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Aldi to submit new plan for site near Broadway Market

Aldi is expected to submit revised plans to build a supermarket at one of Buffalo's most nostalgic retail addresses across from the Broadway Market.

Last month, Christopher V. Kambar, the manager of the $1.1 million project, told city planners that revising the design to place all parking in the rear of a new structure planned at 998 Broadway "isn't an option."

But city officials confirmed Monday that the chain intends to submit a revised proposal when the Planning Board meets today.

While the board has focused on design concerns, others have raised fears that a discount supermarket on the site of the former Sattler's department store will hurt the already-ailing Broadway Market.

But Eddy Dobosiewicz of the Despensata Corporation, a non-profit neighborhood advocacy group, said Monday he believes that an Aldi could help the market by attracting new customers. Dobosiewicz said the city-owned market has long been plagued by territorial squabbles involving some vendors.

"Instead of fighting over customers, how about going out and finding new customers? What a novel idea," he said.

Still, Dobosiewicz said he remains convinced that Aldi should move all parking farther away from the street so that the store itself would be as close to Broadway as possible. Such a design, he said, would foster a "walkable urban environment."

At a July 19 Planning Board meeting, Kambar underscored the importance of accommodating about 20 parking spots at the front of the store. The 15,390-square-foot market would be located in front of a former Kmart that has been vacant for years.

Common Council President David A. Franczyk, whose Fillmore District includes the Broadway Market, said he's less concerned about design issues than he is the impact a discount food retailer could have on the market. Franczyk renewed his call to have Aldi consider building a store inside the city-owned facility, a move that would generate significant rental income for the market and bring customers directly into the complex.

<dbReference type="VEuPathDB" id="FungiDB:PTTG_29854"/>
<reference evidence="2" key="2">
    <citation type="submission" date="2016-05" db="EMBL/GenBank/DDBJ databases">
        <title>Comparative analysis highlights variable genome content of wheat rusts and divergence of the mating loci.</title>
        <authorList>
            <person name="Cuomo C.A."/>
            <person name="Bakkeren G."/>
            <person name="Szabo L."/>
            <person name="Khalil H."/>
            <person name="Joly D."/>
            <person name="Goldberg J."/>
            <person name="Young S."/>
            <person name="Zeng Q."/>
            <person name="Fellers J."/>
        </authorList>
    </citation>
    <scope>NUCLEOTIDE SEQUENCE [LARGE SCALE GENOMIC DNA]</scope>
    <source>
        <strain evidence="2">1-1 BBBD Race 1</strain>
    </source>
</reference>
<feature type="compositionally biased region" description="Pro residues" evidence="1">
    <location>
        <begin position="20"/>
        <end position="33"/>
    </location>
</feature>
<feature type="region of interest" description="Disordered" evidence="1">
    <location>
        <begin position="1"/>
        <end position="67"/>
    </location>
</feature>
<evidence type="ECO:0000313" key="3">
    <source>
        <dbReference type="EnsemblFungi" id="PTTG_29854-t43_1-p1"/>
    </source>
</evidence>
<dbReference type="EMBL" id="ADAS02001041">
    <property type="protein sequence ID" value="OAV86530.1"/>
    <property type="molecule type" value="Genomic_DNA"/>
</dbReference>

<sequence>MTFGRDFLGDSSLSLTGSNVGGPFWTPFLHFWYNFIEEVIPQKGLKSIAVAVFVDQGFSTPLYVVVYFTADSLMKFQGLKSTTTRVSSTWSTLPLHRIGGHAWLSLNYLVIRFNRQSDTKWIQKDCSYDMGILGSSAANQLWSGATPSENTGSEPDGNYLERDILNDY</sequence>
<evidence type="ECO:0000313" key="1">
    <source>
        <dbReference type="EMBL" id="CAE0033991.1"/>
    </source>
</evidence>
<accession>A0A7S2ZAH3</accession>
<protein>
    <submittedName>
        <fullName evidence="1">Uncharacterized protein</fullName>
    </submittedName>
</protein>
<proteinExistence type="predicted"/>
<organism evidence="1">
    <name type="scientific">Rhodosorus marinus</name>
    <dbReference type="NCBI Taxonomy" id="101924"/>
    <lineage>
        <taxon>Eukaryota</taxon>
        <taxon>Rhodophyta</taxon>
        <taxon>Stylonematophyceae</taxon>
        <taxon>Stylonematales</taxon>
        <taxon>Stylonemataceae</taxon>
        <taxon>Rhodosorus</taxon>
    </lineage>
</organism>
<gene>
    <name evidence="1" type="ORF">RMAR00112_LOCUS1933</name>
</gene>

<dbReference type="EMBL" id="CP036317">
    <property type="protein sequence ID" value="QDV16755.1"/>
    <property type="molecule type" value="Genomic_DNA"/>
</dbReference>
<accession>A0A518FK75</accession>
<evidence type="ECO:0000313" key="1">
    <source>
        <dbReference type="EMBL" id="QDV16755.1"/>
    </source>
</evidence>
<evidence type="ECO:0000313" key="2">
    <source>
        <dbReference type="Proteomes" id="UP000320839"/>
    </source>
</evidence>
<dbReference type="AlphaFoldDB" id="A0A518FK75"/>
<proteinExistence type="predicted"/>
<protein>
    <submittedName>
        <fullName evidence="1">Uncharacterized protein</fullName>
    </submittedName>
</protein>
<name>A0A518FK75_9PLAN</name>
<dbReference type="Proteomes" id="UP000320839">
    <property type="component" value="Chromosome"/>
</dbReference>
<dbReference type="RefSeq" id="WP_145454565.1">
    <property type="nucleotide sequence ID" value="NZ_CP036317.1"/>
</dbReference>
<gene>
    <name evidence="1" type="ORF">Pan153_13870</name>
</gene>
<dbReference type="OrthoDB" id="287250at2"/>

Despite his lingering concerns, Franczyk said he won't stand in the way of the $1.1 million supermarket if project planners can win widespread support in the neighborhood.

"I'll take a look at the revised plan," Franczyk said. "If the stakeholders in the neighborhood accept it, I would be open to it."

When Aldi unveiled its proposal last month, some market vendors echoed Franczyk's concerns.

"We can barely survive as it is," said Peter Lupas, who has operated Lupus Meats in the market for 45 years. "An Aldi's is going to ruin the market."

It was unclear Monday what changes Aldi proposes making to the project. At last month's Planning Board meeting, Vice Chairwoman Cynthia A. Schwartz claimed that too much of the proposed structure looked like a "bunker." The board tabled the plan and urged Kambar to submit a revised proposal.

Project supporters insist the new supermarket would attract shoppers from other neighborhoods who might not otherwise visit the Broadway-Fillmore area.